Young female shift workers hold multiple jobs to make ends meet

All major industries have experienced an unprecedented rise in the number of shift workers working multiple jobs, including 7% of healthcare workers, the data from shift work management platform Deputy found.

The number is higher than figures seen in both the United States (5.2%) and the United Kingdom (4.9%) and is a reaction to the rising cost of living and ongoing housing pressures, a major cause for concern for shift workers across the country in 2023.

“The common theme we are seeing across the report is rising living costs driving many Australians to find, or expand, employment in shift work, with record high numbers of shift workers engaged in poly-employment,” said Deputy’s Chief Financial Officer Emma Seymour.

During this tumultuous period, it was crucial that organisations offered flexibility, and stability to their workforce, she said.

Even in industries where workers historically preferred to hold only one job, the report found decadal highs in multi-job holders at 5% of their workforce.

This trend is led by the hospitality industry, where 8% of workers hold multiple jobs, followed by 7% in healthcare and 6% in retail.

The majority of multi-job holders were young female shift workers commonly seen in the health and aged care industry, said Dr Shashi Karunanethy, Chief Economist at Geografia who collaborated on the report.

“We’re seeing an unprecedented number of shift workers holding multiple jobs, a phenomenon we refer to as poly-employment, in response to the cost-of-living crisis,” he said.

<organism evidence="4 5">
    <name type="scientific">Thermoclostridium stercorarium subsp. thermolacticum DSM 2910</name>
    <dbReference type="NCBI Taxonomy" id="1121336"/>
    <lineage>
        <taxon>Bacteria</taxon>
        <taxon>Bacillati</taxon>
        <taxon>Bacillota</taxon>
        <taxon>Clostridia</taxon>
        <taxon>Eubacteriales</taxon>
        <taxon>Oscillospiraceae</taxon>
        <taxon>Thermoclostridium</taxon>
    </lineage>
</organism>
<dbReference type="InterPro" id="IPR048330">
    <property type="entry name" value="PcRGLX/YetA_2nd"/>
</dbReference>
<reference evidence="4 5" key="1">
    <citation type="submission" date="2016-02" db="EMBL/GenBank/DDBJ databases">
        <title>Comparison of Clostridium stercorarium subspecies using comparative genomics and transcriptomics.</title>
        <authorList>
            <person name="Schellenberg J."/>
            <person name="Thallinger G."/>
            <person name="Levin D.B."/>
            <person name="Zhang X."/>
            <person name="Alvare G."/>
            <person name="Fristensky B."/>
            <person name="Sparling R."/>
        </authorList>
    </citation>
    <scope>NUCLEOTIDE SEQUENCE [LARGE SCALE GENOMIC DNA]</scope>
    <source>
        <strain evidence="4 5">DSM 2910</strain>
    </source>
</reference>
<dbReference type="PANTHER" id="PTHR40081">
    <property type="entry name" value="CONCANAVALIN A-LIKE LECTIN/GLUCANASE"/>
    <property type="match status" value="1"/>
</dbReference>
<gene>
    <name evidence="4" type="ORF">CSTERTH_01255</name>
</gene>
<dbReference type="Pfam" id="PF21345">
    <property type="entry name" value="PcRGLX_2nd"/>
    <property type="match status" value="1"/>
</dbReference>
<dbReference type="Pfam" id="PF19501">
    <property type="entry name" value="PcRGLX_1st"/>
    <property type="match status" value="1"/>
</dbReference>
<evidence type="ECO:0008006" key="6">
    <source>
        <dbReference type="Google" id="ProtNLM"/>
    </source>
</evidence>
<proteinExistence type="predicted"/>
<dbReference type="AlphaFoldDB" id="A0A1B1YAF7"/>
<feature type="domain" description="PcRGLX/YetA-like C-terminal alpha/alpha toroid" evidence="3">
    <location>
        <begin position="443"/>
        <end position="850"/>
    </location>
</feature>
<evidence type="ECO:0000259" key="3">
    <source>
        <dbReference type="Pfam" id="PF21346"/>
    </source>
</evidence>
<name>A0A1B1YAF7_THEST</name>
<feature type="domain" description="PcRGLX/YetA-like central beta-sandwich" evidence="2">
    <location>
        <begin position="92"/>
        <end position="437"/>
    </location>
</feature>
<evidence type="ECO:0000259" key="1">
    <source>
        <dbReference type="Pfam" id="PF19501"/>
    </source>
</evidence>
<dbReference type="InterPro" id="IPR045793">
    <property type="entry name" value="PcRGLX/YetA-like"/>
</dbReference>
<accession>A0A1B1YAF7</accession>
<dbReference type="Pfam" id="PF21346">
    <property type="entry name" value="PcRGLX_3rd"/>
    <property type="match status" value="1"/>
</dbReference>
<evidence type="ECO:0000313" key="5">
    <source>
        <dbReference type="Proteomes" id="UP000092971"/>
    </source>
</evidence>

Young female workers were commonly seen in the health and aged care industry.

Shift workers from healthcare and aged care industries tend to hold multiple roles within the same industry. Agency or contract nurses, often in aged care often work multiple jobs if they are unable to get enough hours from their primary position. 

“Females make up 58% of workers working multiple jobs and the majority of these female workers are young. Having entered the workforce during the pandemic, a period of instability and widespread layoffs, this generation is using poly-employment not only as a means to navigate rising costs, but also in the search for sustainable employment, reliable shifts, and financial stability,” said Dr Karunanethy.

Recent data released by the Australian Bureau of Statistics found that while females generally make less than men, part-time females are not just out-earning their male counterparts, making $816.60 per week compared to $758.70 per week, they are also out-working part-time males, making up 29% of employees compared to 13%.

Generational changes in shift work

Generational differences also came into play, with the overwhelming majority of multiple job holders being from Gen Z (65%) followed by Millennials (27%).

Healthcare is the only industry where Millennials still accounted for the majority of work hours. In the medium term, this trend was expected to continue given the healthcare industry’s propensity to attract and retain older workers, the report noted.

The report analysed 114,200,375 shifts and 778,232,332 hours of 679,860 shift workers from December 2019 to December 2023.

Access the full Deputy report here.

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